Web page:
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Daily coverage of the Mariners during the season and all year long.

July 28, 2007 at 2:58 PM

Mariners win second straight

Hi, this is for “Andy” who obviously took exception to what I wrote below. No need to ream him out. He’s entitled to his opinion. But here’s my further opinion on what I wrote and the points you raised, “Andy”. And thanks for reading. We don’t all have to agree.
NOTE TO “DAT”: Yes, this is just a temporary thing. I am not covering the games this weekend. Will be at Monday’s game, with paid tickets and my family. Back on covering them from Tuesday through the following weekend. No one covers all 162 games and I’ve tried to keep the blog updated and make the days I’m not “working” as seamless as possible. But if I don’t take at least some semblance of a real day off when I get them, it will hurt the entire coverage package down the road and none of us wants that. There are still two months to go…but thanks for asking. On to the post…
Horacio Ramirez goes six innings today, allowing a whopping 11 baserunners but getting out of it with just three runs allowed in a 4-3 win over the Oakland A’s. Ah, the joys of facing the Oakland A’s offense and doing it at Safeco Field. Five walks? Talk about making yourself work. But it’s a “quality start” and he gets the win on the same day the Angels come back late to take a lead on Detroit. Can Seattle get within three games tomorrow? We’ll see. If they do, the M’s will have seriously just gotten away with another inopportune losing streak. Fans will have to consider that a break if it happens. If not, it’ll still be a four-game gap. The reality is, this team really does have to pick it up a notch. It can start by winning this series tomorrow with Jarrod Washburn on the mound. The A’s are going nowhere this season. Time to step it up and show that this season isn’t going to be a repeat of last August.
“It’s a big one for us, that’s a given,” manager John McLaren said of today’s win.
The Ramirez start today was better than his road performance earlier this week. But not by much. One or two big hits less, that’s it. You can’t allow nearly two baserunners per inning and expect to win. But he dodged a major bullet today.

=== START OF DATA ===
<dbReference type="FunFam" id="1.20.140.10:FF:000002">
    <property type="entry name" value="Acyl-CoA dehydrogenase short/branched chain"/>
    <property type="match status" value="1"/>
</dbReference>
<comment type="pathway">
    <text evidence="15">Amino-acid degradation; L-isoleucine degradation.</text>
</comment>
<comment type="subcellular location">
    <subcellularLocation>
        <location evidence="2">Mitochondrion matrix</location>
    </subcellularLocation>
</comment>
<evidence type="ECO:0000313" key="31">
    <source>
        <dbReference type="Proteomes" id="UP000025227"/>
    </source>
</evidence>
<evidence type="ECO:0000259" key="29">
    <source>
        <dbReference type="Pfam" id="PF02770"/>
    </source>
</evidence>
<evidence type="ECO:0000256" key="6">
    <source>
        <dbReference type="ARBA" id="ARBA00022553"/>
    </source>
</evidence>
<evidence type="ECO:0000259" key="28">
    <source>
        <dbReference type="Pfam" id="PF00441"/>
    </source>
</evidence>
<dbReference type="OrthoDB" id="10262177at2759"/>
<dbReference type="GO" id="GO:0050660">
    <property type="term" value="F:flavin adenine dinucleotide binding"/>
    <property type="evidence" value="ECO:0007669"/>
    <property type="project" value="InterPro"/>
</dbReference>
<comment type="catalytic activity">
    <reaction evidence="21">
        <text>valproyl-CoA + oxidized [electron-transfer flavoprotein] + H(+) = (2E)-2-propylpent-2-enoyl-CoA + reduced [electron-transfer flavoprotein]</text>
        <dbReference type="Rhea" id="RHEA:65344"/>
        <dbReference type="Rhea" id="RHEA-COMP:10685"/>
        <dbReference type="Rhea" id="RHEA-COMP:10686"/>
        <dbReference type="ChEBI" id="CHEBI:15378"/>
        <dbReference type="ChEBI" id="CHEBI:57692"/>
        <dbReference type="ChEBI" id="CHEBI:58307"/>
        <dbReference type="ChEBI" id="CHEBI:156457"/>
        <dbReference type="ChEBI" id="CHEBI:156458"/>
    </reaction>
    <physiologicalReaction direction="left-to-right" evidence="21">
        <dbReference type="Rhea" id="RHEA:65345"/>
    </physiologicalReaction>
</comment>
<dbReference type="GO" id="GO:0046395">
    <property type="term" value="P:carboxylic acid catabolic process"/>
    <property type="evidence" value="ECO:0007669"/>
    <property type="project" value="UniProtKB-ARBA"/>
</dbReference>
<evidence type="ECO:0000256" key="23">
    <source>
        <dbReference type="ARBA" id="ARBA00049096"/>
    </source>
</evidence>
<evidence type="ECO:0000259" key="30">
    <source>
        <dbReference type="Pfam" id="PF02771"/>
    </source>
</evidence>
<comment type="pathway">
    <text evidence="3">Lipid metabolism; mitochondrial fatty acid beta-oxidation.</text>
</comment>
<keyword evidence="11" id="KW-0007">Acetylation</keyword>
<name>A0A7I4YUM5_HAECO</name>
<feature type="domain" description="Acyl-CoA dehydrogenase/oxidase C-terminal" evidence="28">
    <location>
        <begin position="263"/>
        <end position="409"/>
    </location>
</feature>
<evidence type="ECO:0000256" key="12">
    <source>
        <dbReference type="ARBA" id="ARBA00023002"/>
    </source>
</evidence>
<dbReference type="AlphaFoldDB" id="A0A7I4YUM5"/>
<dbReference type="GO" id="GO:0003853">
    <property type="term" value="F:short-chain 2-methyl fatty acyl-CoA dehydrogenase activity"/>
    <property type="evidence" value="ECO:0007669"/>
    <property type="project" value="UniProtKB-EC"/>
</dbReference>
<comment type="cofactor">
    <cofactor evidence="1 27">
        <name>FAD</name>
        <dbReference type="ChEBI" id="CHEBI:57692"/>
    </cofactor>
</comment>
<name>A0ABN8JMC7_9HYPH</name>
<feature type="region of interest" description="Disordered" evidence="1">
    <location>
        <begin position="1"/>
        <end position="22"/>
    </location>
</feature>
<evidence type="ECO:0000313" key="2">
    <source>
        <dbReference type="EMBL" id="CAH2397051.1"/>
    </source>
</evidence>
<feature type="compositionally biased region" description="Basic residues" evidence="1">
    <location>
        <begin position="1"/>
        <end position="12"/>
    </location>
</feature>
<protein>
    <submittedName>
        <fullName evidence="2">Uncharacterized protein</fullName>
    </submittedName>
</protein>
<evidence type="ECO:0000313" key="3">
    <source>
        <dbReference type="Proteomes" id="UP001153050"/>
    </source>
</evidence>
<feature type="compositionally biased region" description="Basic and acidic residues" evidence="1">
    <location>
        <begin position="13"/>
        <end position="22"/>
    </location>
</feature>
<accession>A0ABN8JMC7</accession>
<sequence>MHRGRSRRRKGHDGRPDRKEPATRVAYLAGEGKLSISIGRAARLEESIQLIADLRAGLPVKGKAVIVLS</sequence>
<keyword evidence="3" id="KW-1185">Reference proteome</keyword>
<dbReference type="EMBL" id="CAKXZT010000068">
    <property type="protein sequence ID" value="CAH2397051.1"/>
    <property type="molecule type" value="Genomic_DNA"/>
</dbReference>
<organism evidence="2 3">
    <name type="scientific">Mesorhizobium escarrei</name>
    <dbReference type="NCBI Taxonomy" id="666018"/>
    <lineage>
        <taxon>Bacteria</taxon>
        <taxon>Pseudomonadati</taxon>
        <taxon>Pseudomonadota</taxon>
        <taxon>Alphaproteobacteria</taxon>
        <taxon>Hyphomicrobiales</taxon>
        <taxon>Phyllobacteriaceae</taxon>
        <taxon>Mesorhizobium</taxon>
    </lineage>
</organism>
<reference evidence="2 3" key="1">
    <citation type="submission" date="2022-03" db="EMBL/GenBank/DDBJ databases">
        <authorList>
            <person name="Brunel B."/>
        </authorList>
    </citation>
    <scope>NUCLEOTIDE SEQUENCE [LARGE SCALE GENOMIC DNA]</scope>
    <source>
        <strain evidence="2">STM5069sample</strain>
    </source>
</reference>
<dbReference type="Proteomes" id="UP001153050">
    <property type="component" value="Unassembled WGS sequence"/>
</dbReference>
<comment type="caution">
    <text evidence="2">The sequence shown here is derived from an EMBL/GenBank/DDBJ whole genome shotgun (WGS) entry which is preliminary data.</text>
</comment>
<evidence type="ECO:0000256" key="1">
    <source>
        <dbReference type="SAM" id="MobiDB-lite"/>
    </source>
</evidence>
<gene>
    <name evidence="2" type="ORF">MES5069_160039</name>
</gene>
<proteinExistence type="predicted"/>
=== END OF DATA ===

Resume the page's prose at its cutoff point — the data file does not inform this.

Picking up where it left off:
Mark Lowe finally got on the mound in the eighth inning. Is this the latest “audition” being done by the Mariners?
“I knew he could handle anything we threw at him,” McLaren said. “I’m just elated to see him back out there.”
Lowe gets one out, walks a batter and is done. J.J. Putz comes on for another multi-inning save. So, what’s the answer in the eighth? Anyone? The Mariners don’t seem to know. This committee stuff seems to be their idea for now.
As far as Jose Guillen goes, it sounds like he vented steam privately, but a little too publically. Hey, I’d be ticked too, if someone criticized me for taking a 3-1 pitch on a team that hasn’t a clue how to draw a walk when it really needs to (unless the opposing pitcher offers up a gift as Chad Bradford of the Orioles did last week). The one thing this team and organization has to figure out is that it has done nothing important of late. It is a three-time last-place finisher in the midst of an improved season.
Yes, a few Mariners are holdovers from the playoff years. But this team has done nothing that merits talking about beyond this week. It has nothing to teach the rest of baseball, nor does it have anything to teach someone like Guillen, when it comes to winning. Yes, that sounds harsh. But it is true. The rest of baseball isn’t exactly sitting around taking notes on how the M’s go about the business of winning baseball championships. They aren’t devising any blueprints based on those “great” M’s teams of 2004-2006 when it comes to winning, period.
Perhaps the M’s will accomplish something this year. Once that happens, then they can start to carry themselves as if they’ve actually done something worth talking about. But here’s the thing. Guillen will be a part of that accomplishment. He will have accomplished just as much for the M’s as Richie Sexson, Adrian Beltre, Raul Ibanez and any other veteran on a team that has achieved nothing so far except to still be in a sputtering AL West race in late-July.
In other words, if I was Guillen, I’d probably make sure the AP isn’t around the next time I blow up to a coach. But would I take that kind of nonsense from other players on a team that had just lost seven straight the first time it had to deal with any kind of second-half pressure? No, I wouldn’t. Guillen has produced for this team. He doesn’t have anything to “prove” to this bunch. The reality is, this team as a whole, Guillen included, has plenty to prove to the outside world when it comes to us figuring out whether or not they are for real.
“They were frustrated, we were all frustrated,” McLaren said of his players. “That little bump in the road may help us come September if they hit another one.”
Well, I don’t know. If not for the Angels and their month-long struggles, Seattle’s season would be over already. Another “bump” and this team is cooked. Time to get down to business, starting with taking three of four in this series. No more talk, just action.

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